Born and bred in the United States, Melissa now calls New Zealand her home.
You may have caught her on TV One’s Good Morning Show, distilling her wealth of yoga knowledge and understanding down into a five minute snippet digestible and accessible to the daytime TV audience.
It’s something that takes considerable skill, but Melissa was brought up immersed in yoga and spiritual practice.
She’s used to translating traditional practices for a contemporary world – without losing the authenticity and power of the original source.
1. What style of yoga do you practice and where do you teach?
MYOGA is a fusion, a collection. Over the years of studying various styles and working with students, I have pulled out some key tools that I feel make the deeper, more traditional postures and kriyas more accessible to the modern body.
I teach in my studio, Powa Centre, at 1 Marion St, Wellington and also at various gyms around Wellington plus on TVNZ’s Good Morning Show.
2. How did you come to yoga?
When I was 7 my mom did her Massage Therapy training at Kripalu, which was still an ashram in Pennsylvania.
I did yoga, meditation and Danskinetics. We were also practicing Nichiren Buddhists, so I was accustomed to chanting and devotion on a daily basis. At 16 an aunt introduced me to Kundalini yoga.
I’ve always been a big mover and have tried nearly every sport and dance there is. I was a competitive runner and when my sacro-iliac joint suffered from running, I eventually shifted to yoga. Now with the integrated strength and awareness of yoga, I have started running again after 20 years of believing I would never run again!
3. When did the yoga bug really get you?
It’s been a gradual, growing relationship with yoga from an early age. The fact that it has become a vocation for me is still startling. And yet, it’s so completely aligned with my values that it makes perfect sense as well.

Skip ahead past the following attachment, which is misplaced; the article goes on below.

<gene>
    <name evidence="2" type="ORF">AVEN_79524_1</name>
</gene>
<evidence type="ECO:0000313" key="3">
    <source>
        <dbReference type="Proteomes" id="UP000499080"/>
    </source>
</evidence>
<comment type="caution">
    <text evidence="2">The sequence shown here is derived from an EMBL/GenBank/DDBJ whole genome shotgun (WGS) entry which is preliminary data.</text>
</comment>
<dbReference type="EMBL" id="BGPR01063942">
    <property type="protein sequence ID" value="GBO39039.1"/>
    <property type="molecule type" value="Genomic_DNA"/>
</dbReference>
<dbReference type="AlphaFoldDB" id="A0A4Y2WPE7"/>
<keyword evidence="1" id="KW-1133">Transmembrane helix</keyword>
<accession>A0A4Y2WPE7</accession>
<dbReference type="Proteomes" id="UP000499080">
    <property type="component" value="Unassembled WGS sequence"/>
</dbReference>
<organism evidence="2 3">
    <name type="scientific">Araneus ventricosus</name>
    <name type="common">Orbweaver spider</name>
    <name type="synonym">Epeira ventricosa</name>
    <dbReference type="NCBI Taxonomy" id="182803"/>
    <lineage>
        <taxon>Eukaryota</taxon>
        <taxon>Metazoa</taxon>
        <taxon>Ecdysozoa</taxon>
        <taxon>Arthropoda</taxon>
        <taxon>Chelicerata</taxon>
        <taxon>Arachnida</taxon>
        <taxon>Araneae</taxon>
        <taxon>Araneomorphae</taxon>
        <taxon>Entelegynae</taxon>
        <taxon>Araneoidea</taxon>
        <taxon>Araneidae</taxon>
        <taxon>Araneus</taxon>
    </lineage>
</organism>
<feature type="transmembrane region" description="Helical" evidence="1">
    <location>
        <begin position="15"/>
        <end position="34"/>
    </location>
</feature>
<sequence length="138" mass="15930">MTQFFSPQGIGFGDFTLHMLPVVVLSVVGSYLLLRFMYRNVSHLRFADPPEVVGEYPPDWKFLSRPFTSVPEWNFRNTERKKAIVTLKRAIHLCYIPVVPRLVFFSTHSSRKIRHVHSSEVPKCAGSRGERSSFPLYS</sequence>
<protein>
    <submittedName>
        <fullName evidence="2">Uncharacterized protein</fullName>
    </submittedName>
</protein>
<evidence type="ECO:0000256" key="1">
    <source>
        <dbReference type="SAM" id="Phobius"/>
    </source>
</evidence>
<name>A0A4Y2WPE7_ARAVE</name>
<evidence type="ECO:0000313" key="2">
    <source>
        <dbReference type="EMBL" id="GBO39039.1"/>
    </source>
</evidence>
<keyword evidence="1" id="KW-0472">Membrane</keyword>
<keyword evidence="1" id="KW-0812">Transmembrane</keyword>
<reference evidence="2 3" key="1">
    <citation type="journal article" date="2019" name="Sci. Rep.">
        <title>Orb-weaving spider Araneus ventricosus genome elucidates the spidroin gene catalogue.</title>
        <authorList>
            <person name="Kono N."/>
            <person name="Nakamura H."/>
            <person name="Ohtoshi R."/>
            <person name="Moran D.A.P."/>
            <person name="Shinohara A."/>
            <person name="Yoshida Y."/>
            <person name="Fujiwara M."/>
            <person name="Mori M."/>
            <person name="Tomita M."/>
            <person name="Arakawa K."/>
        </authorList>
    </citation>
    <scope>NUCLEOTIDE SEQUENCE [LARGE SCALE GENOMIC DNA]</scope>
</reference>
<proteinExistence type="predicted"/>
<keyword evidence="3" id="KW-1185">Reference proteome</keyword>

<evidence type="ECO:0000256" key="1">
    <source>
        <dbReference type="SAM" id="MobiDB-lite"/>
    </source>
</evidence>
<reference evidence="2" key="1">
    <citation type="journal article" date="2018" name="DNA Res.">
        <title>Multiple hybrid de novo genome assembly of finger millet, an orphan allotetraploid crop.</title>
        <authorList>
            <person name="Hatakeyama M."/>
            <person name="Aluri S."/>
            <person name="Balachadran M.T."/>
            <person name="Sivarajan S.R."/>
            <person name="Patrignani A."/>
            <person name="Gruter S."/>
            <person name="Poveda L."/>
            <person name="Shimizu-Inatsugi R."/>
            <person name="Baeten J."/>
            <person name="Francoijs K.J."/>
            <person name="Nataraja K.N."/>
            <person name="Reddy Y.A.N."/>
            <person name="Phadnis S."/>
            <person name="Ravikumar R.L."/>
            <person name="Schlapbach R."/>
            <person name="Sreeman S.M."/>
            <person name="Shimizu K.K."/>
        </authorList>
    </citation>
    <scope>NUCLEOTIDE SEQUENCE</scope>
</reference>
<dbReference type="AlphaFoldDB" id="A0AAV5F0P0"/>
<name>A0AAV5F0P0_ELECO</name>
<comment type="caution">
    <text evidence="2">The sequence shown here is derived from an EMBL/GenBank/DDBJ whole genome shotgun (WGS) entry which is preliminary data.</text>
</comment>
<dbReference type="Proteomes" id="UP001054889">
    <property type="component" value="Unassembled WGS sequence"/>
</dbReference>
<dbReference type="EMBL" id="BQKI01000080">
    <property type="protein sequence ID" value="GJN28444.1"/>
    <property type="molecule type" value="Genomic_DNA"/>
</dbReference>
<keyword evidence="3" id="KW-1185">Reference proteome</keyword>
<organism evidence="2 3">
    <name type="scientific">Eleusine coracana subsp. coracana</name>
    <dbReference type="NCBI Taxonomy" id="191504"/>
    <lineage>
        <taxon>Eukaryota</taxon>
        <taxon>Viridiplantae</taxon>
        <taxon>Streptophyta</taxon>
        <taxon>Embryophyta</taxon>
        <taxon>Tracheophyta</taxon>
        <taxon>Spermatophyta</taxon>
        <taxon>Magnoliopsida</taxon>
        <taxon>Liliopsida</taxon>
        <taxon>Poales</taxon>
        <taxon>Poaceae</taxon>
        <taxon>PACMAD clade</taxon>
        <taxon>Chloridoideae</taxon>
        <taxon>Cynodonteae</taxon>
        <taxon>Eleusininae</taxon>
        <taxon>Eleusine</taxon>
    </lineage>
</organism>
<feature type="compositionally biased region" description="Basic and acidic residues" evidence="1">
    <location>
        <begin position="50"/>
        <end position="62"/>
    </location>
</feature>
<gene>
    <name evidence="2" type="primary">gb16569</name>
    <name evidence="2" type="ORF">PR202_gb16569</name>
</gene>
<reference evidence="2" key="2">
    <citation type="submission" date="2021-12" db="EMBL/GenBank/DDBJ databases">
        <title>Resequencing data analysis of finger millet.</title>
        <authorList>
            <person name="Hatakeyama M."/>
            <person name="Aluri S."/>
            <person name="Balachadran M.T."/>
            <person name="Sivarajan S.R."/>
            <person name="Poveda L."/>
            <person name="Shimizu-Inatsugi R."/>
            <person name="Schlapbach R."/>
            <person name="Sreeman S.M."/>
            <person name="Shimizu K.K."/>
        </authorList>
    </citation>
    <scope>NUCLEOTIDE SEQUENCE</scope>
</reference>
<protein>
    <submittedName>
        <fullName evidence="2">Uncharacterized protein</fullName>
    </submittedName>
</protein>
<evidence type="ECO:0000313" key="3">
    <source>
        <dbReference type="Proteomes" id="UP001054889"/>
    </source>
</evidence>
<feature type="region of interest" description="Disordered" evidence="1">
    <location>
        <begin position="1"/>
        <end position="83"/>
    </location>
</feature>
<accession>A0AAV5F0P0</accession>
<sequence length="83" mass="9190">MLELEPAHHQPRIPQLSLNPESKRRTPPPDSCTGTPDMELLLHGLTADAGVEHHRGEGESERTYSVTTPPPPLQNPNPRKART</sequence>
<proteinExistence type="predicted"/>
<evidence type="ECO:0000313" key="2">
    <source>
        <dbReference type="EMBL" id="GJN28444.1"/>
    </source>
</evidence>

4. How has yoga transformed your life?
On a physical level I have metamorphisized from a gangly thing into more of a graceful gangly thing!
I have changed my feet from low arches and super-narrow, to broad toed and strong arches.
I have regained the childlike flexibility yet coupled that with greater strength then I’ve ever had. And that physical empowerment radiates and interlocks with the mental, emotional, spiritual and social. The byline or tag line of MYOGA is Freedom to Unfold. That is what I have experienced and that is my intention in teaching—empowering you to empower yourself to unfold into your individual greatness through awareness.
5. What is your home practice like?
Initially it took a while to become regular.
I’ve always been a self-starter and quite independent but the consistency of my personal practice/sadhana grew slowly.
About 14 years ago, I was doing it maybe once a month and then it evolved to once a week and then I committed to a daily practice about 10 years ago. However, at that time, I didn’t have to work so I had this incredible opportunity to spend hours exploring.
Now, I’d say that, having gained that foundation, that centre, my practice is much more malleable to what’s needed at the time. And what’s important to me is that I am yogic, not that I do yoga. So if I treat someone with disregard but practice religiously every day, what’s that worth? I’m much more interested in taking the practice off the mat—about being the yoga practice in this crazy world!
6. When people ask you, “What is Yoga?”, what do you say?
Actually, most people don’t ask that question. They often ask what style I teach, but I soon realized that most people don’t have broad experience in yoga so I was literally speaking another language when I began to rattle on about what I do.
What people do seem to have is extreme ideas of what yoga is—either they believe it’s about tying yourself in knots (perceived as impossible, so why do it?) or it’s about sitting still for hours on end (perceived as a waste of time, so why do it?). What’s true for most people is far less extreme and my intention in teaching is to bring the yoga to the people—to make it accessible and enjoyable. After all that’s what yoga is—union.
So I’m constantly intrigued and challenged by the riddle of how to wake people up to how the body, breath, brain and spirit are always in dialogue. It’s just that we’re either not listening or half-asleep most of the time.
7. What can people expect from one of your classes?